>>> ----- Original Message -----
>>>> From: "Łukasz Antoniak"<lukasz.antoniak(a)gmail.com>
>>>> To: hibernate-dev(a)lists.jboss.org
>>>> Sent: Thursday, October 13, 2011 12:50:13 PM
>>>> Subject: [hibernate-dev] HHH-6726 LONG and LONG RAW column types in Oracle
>>>> Welcome Community!
>>>> I have just subscribed to the list and wanted to discuss HHH-6726
>>>> Gail Badner wrote
>>>> HHH-6726 (Oracle : map TextType to clob and ImageType to blob)
>>>> There have been a number of issues opened since the change was made
>>>> map TextType (LONGVARCHAR) 'long' and ImageType (LONGVARBINARY) to
>>>> raw'. This change was already documented in the migration notes.
>>>> the mapping for Oracle (only) be changed back to clob and blob?
>>>> HHH-6726 is caused by an issue in Oracle JDBC driver (version
>>>> and later). This bug appears when LONG or LONG RAW columns are
>>>> not as first or last while processing SQL statement.
>>>> I have discussed the topic of mapping TextType to CLOB and ImageType
>>>> BLOB (only in Oracle dialect) with Strong Liu. Reasons for doing so:
>>>> - Oracle allows only one LONG / LONG RAW column per table. This might
>>>> the most important from Hibernate's perspective.
>>>> - LONG / LONG RAW - up to 2 GB, BLOB / CLOB - up to 4 GB.
>>>> - In PL/SQL using LOBs is more efficient (random access to data).
>>>> only sequential.
>>>> - LONG and LONG RAW are deprecated.
>>>> What is your opinion?
>>>> Lukasz Antoniak
>>>> hibernate-dev mailing list
>>> hibernate-dev mailing list
>> hibernate-dev mailing list
## Timeline and work to do
Hibernate Core goes final next week if things go as planned. So it's time for us to gear towards a CR2 and release it right after Core goes final. I have done some JIRA cleanup and everything I think is important is tagged as fix version 4.0.0.CR2. Please have a look, pick up issues and fix them.
Also have a look at issues marked as 4.0.0.Final which I don't think any is critical or realistic to put in this release. See my rant about managing JIRA below on the subject. Once you have looked at them I will nuke their fix version field into oblivion.
4.0 will target Infinispan 5.0. A week or two from CR, we will go final.
4.1 will be a short cycle targeted for mid december (the final version). The idea is to align with Infinispan 5.1 and add whatever useful feature or fix we think is important.
## Managing JIRA
JIRA is not exactly a list to Santa Claus. Let me rephrase, JIRA is not a list to Santa Claus. You can't put a version number to a JIRA issue and hope things will magically be fixed in this version. The rule of thumb is simple:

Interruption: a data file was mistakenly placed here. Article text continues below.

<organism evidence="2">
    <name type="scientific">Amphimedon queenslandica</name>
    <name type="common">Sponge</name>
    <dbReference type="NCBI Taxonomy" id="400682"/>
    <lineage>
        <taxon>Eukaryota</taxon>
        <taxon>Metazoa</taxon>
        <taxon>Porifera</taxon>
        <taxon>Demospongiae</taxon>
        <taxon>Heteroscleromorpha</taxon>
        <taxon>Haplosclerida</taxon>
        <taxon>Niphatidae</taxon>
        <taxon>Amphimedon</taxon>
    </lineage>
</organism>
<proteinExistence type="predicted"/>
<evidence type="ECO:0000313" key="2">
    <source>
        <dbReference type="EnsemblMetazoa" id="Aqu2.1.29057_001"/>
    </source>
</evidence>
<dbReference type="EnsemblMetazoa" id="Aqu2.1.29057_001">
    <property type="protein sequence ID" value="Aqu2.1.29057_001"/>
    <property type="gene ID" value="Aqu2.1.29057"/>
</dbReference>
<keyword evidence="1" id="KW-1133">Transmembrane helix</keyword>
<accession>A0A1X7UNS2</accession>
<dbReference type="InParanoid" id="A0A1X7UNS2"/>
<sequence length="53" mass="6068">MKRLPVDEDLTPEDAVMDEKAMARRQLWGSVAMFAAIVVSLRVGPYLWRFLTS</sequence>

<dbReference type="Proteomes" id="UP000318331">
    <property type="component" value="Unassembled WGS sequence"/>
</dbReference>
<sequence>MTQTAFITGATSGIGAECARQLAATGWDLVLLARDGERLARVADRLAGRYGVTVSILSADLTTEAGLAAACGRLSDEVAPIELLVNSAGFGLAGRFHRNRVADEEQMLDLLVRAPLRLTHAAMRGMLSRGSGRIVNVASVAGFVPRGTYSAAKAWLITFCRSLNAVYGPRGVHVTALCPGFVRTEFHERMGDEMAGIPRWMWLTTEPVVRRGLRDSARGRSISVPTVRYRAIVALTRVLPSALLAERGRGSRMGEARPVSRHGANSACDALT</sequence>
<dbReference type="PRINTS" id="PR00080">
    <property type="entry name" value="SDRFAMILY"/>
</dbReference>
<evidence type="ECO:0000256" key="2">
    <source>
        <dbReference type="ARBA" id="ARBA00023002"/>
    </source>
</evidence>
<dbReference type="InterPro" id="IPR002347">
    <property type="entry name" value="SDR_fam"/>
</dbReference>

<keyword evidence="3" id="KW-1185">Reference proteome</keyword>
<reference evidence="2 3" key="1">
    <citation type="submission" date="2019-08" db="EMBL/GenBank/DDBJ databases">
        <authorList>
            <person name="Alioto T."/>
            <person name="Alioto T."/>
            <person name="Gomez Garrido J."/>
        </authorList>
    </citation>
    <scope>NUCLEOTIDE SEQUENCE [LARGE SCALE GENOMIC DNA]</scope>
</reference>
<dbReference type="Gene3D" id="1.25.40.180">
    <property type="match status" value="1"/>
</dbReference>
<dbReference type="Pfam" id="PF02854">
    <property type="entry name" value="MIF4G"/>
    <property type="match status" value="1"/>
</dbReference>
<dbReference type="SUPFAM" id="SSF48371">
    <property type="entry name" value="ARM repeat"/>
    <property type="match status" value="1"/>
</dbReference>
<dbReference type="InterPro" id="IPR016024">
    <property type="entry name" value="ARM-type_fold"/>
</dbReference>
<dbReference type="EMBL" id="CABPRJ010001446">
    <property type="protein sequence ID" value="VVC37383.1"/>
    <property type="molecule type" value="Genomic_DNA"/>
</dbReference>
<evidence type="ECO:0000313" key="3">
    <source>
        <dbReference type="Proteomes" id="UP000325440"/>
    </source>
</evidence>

1. If you think you will do it, set the version number
2. If you know someone that will likely do it, put a version number
3. if it's vitally important that this be fixed in the next version, see rule #1
Otherwise don't put a version number without asking the project lead
The rule is a bit different for the project lead as he has to draw the big picture of what a release will contain and assigning a number is the easiest solution. A corollary is that moving a problem from version n to version n+1 is useless.
Today we ended up with 60 issues that ought to be resolved in less than a week. That obviously is beyond our capacity.
Of course these rules are not hard enforced but we definitively need to shift back into a more conservative version assignment management.
By the way, I don't know if you have followed AS 7's team rant on JIRA and actionable items. While I'm not 100% inlined with their rule, I am sympathetic to the idea of a managed flow of JIRA issues. I'm not sure how this can be applied to (or at least get closer with) search, validator and ogm but I'm open to ideas.
Recently I had a closer look at HHH-1123 issue. This bug affects both -
Criteria API and HQL. I have introduced
Dialect#maximumInExpressionElements() method which returns maximum
number of allowed elements in a single SQL IN clause, or null treated as
infinite. The change of InExpression was very easy. However, fixing this
bug for HQL queries requires modification of ParameterMetadata
(namedDescriptorMap cannot remain unmodifiable), as well as
AbstractQueryImpl (queryString). As I don't see any other solution, I